Fraser (Frazer), Alexander McKenzie

Full name:

Fraser (Frazer), Alexander McKenzie

Dates recorded for being in Berrima:


Occupation if known and land ownership:



Arrived Free

Alexander McKenzie Fraser is known to have lived in Berrima in 1841 and remained there till at least 1843. His name is on the 1841 Census as part of a household comprising a married couple and a single man. All were aged between 21-45 years and had arrived free in the colony. The two men were listed as ‘shopkeepers and other retail traders’.

PURE SPECULATION: An A M Fraser was witness to a marriage at All Saints, Sutton Forest in August 1840 between a Janet Fraser (of Berrima) and a William Gannon (of Sutton Forest).[1] (The other witness was Charlotte Jenkins.) No proof of a link between Alexander and Janet Fraser has been found. A Janet Fraser, aged 30, arrived on the Portland in 1837 and is recorded as being from County Ross, Scotland.[2] The only William Gannon found was a 23-year-old ploughman from County Kildare who arrived as a free immigrant in 1839 on the North Britain.[3] Gannon was a Catholic and given that one member of the 1841 household was recorded as a Catholic it is possible that he and Janet were the married couple and Alexander the single male.

The 1841 Census tells us the household was living in a brick/stone house in Jellore Street. At the time the name Jellore St applied only to the western end of what we now call Jellore St, the buildings at the eastern end being referred to as on the Market Place. Only one stone/brick house remains in Jellore Street – Berrima House – which was probably occupied by the Jenkins family, so we cannot locate precisely where Alexander was living.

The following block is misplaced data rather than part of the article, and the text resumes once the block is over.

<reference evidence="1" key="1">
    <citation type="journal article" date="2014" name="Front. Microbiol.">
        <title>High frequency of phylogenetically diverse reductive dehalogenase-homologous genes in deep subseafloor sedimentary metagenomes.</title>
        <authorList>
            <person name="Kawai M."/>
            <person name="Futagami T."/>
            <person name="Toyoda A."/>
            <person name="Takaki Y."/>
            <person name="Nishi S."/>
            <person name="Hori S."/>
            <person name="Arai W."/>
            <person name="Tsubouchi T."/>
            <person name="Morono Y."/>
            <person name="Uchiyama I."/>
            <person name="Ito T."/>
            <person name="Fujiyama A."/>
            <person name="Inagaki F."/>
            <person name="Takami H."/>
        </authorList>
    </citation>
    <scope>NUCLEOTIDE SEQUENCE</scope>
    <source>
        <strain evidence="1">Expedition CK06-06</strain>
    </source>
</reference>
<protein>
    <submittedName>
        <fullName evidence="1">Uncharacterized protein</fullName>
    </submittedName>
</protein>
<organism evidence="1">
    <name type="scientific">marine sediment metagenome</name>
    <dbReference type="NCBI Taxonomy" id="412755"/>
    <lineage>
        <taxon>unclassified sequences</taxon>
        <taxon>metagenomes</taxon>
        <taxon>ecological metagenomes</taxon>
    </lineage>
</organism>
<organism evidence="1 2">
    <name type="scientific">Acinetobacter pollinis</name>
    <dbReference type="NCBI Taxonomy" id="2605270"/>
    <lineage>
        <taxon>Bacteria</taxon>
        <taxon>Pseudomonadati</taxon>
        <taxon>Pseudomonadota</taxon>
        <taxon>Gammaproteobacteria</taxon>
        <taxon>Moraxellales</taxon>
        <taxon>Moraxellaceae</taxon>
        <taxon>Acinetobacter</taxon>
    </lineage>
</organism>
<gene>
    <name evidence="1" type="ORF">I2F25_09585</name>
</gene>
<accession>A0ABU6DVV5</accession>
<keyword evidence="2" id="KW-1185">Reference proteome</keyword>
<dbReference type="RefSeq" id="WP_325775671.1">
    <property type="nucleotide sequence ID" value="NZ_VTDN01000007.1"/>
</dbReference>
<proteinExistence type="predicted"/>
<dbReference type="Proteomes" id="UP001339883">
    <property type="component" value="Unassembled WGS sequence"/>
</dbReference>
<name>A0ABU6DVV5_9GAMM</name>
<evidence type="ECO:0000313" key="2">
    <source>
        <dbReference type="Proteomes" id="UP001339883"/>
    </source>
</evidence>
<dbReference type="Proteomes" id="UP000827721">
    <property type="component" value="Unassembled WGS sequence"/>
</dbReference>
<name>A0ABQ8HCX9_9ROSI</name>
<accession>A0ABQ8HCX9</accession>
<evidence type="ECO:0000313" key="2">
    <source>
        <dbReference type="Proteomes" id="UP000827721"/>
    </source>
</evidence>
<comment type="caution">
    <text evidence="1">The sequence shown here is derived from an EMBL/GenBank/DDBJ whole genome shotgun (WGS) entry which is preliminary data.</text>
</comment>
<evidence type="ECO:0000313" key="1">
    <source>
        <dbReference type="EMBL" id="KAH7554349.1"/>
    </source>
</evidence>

Though he is not known as a landholder in Berrima he did hold freehold to the value of £300, a large amount at the time, which qualified him as a juror.[4] This entry states he was living on the Market Place. He was still in Berrima in 1843 when he is listed as a member of a jury that tried and convicted the murderer, John Lynch.[5]  But given that he is not recorded as an eligible juror when they were listed later that year this is when he must have moved on.

[1] Baptism, Burial, Confirmation, Marriage and composite registers in the Anglican Church Diocese of Sydney Archives

[2] SRNSW. Entitlement certificates of persons on bounty ships; Series: 5314; Reel: 1287

[3] SRNSW. Entitlement certificates of persons on bounty ships; Series: 5314; Reel: 1304

[4] SRNSW. Indexes to eligible jurors, Berrima 1844; Series Number: 854; Reel: 2759

[5] Sydney Herald, 25 March 1843 p. 2